PLANNING


Objectives:
Generate press coverage that characterizes gun violence as a public health issue, not a partisan issue
Drive traffic to the ASK web site and generate ASK Pledges

Strategies:
Designate “National ASK Day” as a platform to relaunch the ASK Campaign
Partner with select organizations to enhance program credibility and maximize program visibility  
Enlist credible spokesmom to deliver ASK messaging
Create vehicle to empower parents to protect their children from gun violence
Devise a comprehensive media campaign with multiple channels to reach parents with ASK messages

Target Audience:
Parents with children between the ages of 4 and 16

EXECUTION
 

Strategy #1:  Designate “National ASK Day” as a platform to relaunch the ASK Campaign

To coincide with the re-opening of school, the team selected August 20, 2001 as National ASK Day. A press conference was held at Good Housekeeping’s headquarters with the magazine’s Editor-in-Chief, Ellen Levine, and spokesmom Ann Marie Crowell, who were the first to sign the ASK Pledge, along with PAX founders. The combination of on-site media attendance and the distribution of media materials (including photos and b-roll) resulted in far-reaching coverage.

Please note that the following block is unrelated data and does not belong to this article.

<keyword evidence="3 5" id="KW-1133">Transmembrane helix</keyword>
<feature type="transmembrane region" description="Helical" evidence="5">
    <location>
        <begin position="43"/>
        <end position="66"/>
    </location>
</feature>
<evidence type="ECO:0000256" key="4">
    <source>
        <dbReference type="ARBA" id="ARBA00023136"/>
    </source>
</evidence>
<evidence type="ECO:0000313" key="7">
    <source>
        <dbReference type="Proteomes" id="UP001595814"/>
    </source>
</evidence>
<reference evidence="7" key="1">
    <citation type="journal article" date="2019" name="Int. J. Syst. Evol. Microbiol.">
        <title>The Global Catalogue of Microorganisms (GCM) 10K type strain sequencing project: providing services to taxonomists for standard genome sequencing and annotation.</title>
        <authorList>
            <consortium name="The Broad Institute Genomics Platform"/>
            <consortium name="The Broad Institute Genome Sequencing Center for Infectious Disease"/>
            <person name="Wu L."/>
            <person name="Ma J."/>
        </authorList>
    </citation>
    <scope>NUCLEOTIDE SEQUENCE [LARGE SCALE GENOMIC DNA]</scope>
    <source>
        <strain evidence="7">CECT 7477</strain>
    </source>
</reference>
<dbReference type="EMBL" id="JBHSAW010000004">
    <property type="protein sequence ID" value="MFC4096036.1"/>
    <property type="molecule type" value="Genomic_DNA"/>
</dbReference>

Strategy #2: Partner with select organizations to enhance program credibility and maximize program visibility

Ketchum and DKC worked with PAX to secure partnerships with three influential organizations that could lend credibility and generate awareness—Good Housekeeping, Court TV and American Academy of Pediatrics.  Crucial to Ketchum and DKC’s media outreach, these partners together delivered the ASK Campaign messages to parents via media interviews and direct interaction.  They also helped rally support for signatures of the ASK Pledge.